The languagecaster team explain a new football phrase or cliche for learners of English who love the sport. Click on the link below to learn about the phrase ‘men against boys’, that also comes with a transcript.
Football clichés are expressions or sayings that are often associated with the emotional aspect of the game and they form an important part of the football discourse - all fans of the game know what 110%, sick as a parrot and over the moon mean. Check through the meaning of the following words and phrases on this page and then check your understanding in our football cliche quizzes.
Hairdryer treatment: An expression used to describe how Sir Alex Ferguson (see Fergie) angrily shouts at players at half-time if they are under-performing.
Football glossary – Fox in the Box – A deadly striker, a player who scores most goals in the box, not particularly skillful but scores a lot of goals. Crafty.
To go down to the wire: When a game, or more usually a league, has an exciting or tight finish. The result is not known until the very end.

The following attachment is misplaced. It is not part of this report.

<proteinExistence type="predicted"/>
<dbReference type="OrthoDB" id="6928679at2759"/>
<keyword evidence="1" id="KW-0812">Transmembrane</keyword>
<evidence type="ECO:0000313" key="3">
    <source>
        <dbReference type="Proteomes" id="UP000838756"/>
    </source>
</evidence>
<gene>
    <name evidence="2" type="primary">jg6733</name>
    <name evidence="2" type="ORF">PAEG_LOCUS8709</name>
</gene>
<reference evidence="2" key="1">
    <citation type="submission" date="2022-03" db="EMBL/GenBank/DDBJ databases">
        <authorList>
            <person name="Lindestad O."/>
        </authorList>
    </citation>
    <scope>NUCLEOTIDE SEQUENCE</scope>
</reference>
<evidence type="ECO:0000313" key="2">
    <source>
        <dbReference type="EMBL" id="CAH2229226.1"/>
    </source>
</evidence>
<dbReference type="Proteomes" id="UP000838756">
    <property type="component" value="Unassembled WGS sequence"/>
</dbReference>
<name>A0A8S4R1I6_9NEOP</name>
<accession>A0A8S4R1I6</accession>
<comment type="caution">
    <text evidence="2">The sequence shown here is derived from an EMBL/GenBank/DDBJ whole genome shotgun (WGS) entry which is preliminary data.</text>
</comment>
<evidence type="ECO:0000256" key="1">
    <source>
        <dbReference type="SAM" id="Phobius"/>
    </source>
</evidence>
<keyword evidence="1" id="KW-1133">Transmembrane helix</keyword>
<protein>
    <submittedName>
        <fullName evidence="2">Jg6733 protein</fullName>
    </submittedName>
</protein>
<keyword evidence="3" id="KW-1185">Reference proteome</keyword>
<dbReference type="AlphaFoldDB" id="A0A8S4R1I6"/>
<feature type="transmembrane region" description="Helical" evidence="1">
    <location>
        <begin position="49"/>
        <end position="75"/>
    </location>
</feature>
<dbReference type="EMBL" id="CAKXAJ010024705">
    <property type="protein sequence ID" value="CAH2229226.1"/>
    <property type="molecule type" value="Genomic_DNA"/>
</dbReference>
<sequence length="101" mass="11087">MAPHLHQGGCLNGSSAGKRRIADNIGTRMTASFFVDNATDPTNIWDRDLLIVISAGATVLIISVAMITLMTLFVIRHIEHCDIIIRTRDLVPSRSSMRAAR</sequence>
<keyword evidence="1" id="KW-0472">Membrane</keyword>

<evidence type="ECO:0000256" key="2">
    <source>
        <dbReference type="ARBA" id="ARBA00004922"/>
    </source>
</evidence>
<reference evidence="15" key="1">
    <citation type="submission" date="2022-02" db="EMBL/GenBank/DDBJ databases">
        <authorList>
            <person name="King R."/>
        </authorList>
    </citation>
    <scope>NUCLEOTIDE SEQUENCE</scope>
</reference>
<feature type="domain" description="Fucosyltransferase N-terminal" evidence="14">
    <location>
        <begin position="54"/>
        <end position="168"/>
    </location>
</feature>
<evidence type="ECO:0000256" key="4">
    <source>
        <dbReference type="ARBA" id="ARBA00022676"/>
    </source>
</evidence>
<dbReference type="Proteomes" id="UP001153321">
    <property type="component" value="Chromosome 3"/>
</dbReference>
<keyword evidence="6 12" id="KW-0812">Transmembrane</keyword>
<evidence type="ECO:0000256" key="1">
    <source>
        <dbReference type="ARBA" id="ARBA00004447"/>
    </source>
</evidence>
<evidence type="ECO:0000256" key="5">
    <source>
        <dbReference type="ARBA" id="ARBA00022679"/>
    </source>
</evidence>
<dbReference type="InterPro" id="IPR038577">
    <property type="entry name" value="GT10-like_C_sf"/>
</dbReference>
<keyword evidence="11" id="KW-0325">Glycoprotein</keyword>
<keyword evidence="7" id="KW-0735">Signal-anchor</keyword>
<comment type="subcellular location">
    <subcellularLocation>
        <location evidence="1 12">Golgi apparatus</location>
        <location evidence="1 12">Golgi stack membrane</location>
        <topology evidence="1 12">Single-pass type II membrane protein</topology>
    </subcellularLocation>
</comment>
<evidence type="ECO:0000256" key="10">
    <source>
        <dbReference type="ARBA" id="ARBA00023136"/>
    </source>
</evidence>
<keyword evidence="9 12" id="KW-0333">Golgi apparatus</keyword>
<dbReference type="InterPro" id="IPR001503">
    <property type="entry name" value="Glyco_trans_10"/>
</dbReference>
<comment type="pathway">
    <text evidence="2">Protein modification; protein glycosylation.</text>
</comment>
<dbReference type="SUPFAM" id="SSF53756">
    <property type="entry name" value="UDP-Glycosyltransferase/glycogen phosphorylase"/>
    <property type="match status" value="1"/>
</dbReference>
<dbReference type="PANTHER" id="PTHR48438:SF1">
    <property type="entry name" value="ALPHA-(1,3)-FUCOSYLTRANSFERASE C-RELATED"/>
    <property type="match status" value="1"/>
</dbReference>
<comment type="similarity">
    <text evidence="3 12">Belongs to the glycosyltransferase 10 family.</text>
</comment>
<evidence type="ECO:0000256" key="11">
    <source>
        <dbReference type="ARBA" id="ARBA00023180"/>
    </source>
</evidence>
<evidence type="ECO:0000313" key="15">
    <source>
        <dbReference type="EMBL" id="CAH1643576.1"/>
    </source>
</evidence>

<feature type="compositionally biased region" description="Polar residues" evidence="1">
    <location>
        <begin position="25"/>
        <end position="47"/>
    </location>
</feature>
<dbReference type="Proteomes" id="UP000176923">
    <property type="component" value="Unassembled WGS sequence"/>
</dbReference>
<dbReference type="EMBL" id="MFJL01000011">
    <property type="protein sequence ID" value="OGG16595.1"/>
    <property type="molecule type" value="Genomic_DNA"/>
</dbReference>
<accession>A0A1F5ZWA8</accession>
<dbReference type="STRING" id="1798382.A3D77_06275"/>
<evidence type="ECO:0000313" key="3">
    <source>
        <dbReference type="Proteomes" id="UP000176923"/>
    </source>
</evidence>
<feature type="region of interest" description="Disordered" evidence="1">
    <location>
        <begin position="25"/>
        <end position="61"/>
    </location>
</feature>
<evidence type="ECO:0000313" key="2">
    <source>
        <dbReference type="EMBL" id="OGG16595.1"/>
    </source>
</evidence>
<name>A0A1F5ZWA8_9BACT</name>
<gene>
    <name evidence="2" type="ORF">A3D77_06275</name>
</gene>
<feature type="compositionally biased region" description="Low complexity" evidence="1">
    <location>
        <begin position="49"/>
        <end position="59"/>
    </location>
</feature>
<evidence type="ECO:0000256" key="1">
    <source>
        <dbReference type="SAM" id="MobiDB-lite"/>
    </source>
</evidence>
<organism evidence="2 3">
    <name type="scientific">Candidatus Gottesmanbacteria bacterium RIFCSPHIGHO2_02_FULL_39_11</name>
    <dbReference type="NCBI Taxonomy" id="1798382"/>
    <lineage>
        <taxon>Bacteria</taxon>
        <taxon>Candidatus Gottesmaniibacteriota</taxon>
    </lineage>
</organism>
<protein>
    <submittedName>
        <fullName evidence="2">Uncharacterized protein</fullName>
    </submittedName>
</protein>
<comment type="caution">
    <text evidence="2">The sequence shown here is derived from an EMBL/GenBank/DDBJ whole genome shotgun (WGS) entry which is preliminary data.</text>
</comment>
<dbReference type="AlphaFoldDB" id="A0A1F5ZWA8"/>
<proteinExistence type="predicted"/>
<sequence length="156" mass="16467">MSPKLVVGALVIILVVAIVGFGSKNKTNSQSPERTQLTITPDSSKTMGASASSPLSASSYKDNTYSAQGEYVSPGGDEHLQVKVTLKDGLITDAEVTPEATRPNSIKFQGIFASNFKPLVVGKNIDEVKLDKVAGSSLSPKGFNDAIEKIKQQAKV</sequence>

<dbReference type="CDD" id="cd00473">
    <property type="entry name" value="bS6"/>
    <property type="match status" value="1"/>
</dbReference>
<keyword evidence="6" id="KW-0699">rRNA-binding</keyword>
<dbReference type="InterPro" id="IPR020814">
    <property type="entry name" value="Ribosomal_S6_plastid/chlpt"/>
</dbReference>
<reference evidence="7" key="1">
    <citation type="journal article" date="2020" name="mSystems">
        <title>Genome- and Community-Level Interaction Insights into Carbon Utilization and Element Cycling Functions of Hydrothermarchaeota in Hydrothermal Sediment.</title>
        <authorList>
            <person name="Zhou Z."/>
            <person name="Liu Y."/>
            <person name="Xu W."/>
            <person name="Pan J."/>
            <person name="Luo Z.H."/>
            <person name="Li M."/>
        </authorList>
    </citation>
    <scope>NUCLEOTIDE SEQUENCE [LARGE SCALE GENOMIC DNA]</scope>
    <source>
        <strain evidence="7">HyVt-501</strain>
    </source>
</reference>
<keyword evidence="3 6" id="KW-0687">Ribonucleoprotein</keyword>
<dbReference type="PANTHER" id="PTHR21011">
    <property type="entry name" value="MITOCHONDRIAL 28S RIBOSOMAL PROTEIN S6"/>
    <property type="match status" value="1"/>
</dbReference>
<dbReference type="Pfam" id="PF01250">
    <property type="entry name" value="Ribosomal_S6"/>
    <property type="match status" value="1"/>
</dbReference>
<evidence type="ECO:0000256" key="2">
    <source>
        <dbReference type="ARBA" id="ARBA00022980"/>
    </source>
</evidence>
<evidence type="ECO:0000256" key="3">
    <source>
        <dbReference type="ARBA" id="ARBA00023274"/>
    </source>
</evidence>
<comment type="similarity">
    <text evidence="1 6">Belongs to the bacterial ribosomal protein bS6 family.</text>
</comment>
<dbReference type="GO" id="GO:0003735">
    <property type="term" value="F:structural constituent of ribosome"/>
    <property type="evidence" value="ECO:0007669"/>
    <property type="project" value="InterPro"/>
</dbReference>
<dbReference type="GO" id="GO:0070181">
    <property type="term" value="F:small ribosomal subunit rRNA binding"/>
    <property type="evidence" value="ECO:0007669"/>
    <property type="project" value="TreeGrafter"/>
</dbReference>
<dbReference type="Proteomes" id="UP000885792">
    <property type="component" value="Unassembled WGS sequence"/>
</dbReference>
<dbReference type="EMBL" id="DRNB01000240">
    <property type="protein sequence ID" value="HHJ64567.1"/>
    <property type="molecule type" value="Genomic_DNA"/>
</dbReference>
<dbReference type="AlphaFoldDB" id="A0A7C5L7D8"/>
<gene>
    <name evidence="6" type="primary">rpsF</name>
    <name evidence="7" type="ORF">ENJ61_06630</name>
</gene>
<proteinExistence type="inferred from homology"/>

To do the double over: To beat a team twice in the same season; winning home and away
Underdog – The team that no one expects to win (opposite of favourites), usually popular with fans (see also ‘minnow’).
To Lose the Dressing Room: This expression is used when a manager (or captain) has lost the respect of the rest of the players
This week, languagecaster.com introduce the football cliche ‘it’s a funny old game’.
(to) Get off to a flier: This simply means that a team has started a match or the season very well indeed
Dead man walking: This refers to a manager who everyone knows will soon be sacked; will soon be fired. He will soon lose his job.
Days are numbered: We use this expression to describe a situation in which a manager (or player) is about to lose their job: they are under intense pressure
A cracker: A very exciting match, usually with lots of goals OR a great goal
To come back from the dead: To make a remarkable comeback, to stage a fightback when all seems lost
(to) Come a Cropper: This phrase is used to describe a situation when a team fails badly at something particularly a big team against a smaller team
Chickens Come Home to Roost: This expression is used to say that something bad has happened because of mistakes, or bad behaviour, in the past. It is close to the idea of ‘karma’ in many Asian religions, or the phrase, ‘you reap what you sow’.
This week, languagecaster.com brings you the football phrase ‘mind games’. You can understand more about the word or phrase by reading the transcript below.